Bus 670: Legal Environment
Ethics in Action
Prof. Brandy Kreisler
May 7, 2012
In recent years, society has witnessed an explosion of medical and biotechnological advances. Medical procedures that were innovative only a few decades ago, such as organ transplants and in-vitro fertilization now seem ordinary and commonplace. More recently, scientists have been making significant discoveries in areas that once were relegated to the world of science fiction, including cloning and genetic engineering.
Many of these biomedical advances raise serious ethical questions. For example, successes in cloning animals have sparked such controversy over the imminent possibility of cloning humans that the United States government has placed a moratorium on federally funded research into human cloning. In ordering the ban, President Bill Clinton asserted, “Any discovery that touches upon human creation is not simply a matter of scientific inquiry. It is a matter of morality and spirituality as well.” (Haslam, H., 2005).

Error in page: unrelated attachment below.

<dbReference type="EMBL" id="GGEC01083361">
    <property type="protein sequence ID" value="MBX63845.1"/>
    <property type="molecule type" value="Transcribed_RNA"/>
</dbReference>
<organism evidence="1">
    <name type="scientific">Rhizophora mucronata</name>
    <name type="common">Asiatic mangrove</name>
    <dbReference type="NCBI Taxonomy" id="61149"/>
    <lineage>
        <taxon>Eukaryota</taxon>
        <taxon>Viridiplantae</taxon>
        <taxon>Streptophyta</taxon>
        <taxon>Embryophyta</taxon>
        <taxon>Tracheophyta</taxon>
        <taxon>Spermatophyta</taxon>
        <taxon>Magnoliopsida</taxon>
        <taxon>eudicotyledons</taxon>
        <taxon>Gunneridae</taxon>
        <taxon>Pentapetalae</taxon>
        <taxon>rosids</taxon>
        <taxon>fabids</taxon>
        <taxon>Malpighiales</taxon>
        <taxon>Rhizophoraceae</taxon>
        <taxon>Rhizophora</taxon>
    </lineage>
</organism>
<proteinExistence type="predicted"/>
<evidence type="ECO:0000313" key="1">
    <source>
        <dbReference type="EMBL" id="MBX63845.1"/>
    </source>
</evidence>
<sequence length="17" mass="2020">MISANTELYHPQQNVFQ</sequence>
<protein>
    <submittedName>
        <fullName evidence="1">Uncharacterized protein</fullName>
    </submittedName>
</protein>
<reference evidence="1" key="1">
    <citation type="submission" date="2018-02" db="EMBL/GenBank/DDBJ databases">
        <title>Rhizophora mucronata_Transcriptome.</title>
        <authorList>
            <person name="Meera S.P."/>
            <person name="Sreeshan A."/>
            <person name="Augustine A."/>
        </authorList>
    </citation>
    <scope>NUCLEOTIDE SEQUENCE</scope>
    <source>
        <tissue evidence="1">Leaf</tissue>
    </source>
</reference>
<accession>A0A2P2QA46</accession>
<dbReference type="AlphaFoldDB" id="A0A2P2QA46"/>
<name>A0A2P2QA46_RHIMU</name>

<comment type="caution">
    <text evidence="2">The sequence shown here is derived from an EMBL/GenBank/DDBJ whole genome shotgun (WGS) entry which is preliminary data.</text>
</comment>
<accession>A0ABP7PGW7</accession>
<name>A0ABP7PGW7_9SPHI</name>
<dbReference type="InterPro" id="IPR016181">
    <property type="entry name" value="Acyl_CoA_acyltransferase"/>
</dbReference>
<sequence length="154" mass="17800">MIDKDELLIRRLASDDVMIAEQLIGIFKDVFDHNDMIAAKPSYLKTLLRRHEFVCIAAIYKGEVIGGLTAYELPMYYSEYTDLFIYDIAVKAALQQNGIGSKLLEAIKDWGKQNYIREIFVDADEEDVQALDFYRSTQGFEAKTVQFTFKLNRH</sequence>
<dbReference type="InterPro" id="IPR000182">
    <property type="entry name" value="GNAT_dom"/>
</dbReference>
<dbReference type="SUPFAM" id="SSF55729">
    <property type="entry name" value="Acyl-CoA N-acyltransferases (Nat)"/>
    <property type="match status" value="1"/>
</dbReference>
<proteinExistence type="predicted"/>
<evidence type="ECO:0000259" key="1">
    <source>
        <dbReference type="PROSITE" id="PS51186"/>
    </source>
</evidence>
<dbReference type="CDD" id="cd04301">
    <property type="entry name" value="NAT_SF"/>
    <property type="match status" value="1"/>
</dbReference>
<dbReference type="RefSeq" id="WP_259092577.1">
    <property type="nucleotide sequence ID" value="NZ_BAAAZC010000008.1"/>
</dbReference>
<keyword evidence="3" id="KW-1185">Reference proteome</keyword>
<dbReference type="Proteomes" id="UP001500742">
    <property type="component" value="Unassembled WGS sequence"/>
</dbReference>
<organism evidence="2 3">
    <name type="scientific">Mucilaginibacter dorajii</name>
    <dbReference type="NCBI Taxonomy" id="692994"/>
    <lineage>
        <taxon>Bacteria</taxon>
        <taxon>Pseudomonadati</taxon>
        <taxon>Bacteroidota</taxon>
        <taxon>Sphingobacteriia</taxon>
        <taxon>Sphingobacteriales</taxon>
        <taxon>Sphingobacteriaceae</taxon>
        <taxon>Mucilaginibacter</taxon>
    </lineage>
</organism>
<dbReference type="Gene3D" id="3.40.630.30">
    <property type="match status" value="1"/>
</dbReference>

Opponents of human cloning fear that the procedure will be used in unethical ways. They argue, for instance, that a clone might be produced to serve as an “organ bank” for an individual in need of a transplant. According to Kevin T. Fitzgerald, a professor in molecular genetics, “Cloning a human being solely for the purpose of supplying organs or tissue makes it, at a minimum, a mere instrument for manipulation and negates the human identity of the clone.” (Haslam, H., 2005). Other critics maintain that the negation of human identity will be a factor even in clones that are created for more ethical reasons. They insist that cloned humans will suffer from the knowledge that they are “copies” of another person than unique individuals.
On the other hand, supporters of human cloning contend that the potential benefits of the procedure far outweigh the concerns expressed by critics. These advocates assert that cloning will provide hope to...